The Chinese aren’t the only ones with an early spring New Year. Although based on a very different calendar, Mexico’s modern Purépecha people also celebrate a New Year’s tradition from the distant past.
Descendants of a pre-Columbian empire, the Purépecha today are concentrated in the northwest part of the state of Michoacán. Their calendar is a variant of the Mesoamerican calendar, a system that emerged with the Olmec civilization, passing through time and geography to be used in one form or another by the Mayans, Zapotecs, Toltecs and up to the Aztecs and Purépecha.
The stone representation of the Aztec version is one of the most photographed pieces in the Museum of Anthropology in Mexico City. Its use was cut off in 1521, replaced by the Christian calendar and Christian rituals.
Like its siblings, the Purépecha civil calendar consisted of 18 “months” of 20 days each for a total of 360 days. To keep the calendar aligned with the solar cycle, five days would be periodically added. But as they did not align with any month, those days were considered ominous.
In 1983, a group of Purépecha intellectuals and community activists reintroduced the use of the old calendar by celebrating its new year. This auspicious date is marked by the night when the constellation of Orion reaches its highest point in the sky. In the past, this meant it was time to make offerings to Kurhíkuaeri, the god of the Sun and of fire. This year that happens on the night of February 1-2.
The Purépecha new year is now celebrated with what is called the New Fire ceremony. This is also a Mesoamerican ritual, but originally it was performed once every 52 years, corresponding to the cycle of Pleiades; it was also the day when the civil and ritual calendars coincided.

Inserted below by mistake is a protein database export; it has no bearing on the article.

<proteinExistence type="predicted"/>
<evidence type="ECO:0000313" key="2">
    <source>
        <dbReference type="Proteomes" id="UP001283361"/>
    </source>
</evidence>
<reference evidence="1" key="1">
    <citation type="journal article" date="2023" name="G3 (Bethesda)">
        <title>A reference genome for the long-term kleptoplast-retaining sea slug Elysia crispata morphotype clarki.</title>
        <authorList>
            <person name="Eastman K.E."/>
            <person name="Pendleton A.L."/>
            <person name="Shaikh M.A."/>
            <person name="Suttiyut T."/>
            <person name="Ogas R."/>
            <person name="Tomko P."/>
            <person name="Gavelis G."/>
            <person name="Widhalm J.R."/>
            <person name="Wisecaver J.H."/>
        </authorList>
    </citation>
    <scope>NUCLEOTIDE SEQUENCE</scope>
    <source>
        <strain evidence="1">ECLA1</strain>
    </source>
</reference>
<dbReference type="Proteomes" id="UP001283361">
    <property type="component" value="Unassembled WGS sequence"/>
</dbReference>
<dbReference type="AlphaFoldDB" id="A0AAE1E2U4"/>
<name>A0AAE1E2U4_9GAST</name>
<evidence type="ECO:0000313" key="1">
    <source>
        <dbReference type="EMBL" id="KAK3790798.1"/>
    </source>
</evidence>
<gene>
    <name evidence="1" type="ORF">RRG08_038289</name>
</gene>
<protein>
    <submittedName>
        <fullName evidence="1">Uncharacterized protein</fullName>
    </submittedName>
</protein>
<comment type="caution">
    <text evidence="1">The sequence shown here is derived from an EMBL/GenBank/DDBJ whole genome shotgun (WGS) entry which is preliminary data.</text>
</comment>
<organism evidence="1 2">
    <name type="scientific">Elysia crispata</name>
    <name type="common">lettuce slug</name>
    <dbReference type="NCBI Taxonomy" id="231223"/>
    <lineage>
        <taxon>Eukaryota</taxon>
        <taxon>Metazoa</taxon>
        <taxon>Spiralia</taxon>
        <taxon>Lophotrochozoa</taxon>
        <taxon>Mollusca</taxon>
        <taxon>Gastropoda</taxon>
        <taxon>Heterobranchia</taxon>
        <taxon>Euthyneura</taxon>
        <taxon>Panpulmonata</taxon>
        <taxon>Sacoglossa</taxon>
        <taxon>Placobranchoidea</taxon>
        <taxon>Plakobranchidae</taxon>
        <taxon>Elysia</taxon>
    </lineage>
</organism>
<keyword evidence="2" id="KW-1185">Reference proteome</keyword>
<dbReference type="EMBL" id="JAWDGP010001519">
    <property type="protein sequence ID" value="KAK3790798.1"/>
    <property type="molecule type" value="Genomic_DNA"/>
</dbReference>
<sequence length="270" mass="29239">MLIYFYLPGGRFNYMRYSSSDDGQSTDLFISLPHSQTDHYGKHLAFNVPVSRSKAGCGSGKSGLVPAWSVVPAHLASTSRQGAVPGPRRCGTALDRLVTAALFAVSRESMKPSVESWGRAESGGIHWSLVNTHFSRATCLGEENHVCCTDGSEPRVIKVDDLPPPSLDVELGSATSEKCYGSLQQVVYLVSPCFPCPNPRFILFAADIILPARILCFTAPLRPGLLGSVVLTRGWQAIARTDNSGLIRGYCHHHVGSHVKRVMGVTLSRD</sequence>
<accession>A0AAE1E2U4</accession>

Today, the New Fire ceremony has been repurposed so that the celebration of the new year can move from town to town in the territory once defined by the Purépecha Empire. A town receives the Old Fire from the community that guarded it during the previous year and then lights the New Fire. It then shelters and guards this fire until it is delivered to the next town to host the event.
The first modern Purépecha New Year ceremony was held at Tzintzuntzan, site of the area’s most famous archaeological site, with round platforms overlooking Lake Pátzcuaro. Since then, it’s become key to reasserting the identity of the Purépecha people as a community.
“Even though the New Fire ceremony is the most representative aspect of this indigenous people, it is one of reflection rather than religious or political in nature,” says Patricia Terán Escobar, a researcher at the National Institute for Anthropology and History (INAH). “Some of the objectives are to rescue the collective memory and all the cultural elements of the past, such as the ancient Purépecha tradition of verbally transmitting knowledge from one generation to another.”
This year, the New Fire/New Year ceremony will take place on February 1 in Capácuaro, which will receive the Old Fire from Cuanajo. Capácuaro is located north of the city of Uruapan, near Paracho.
Mexico News Daily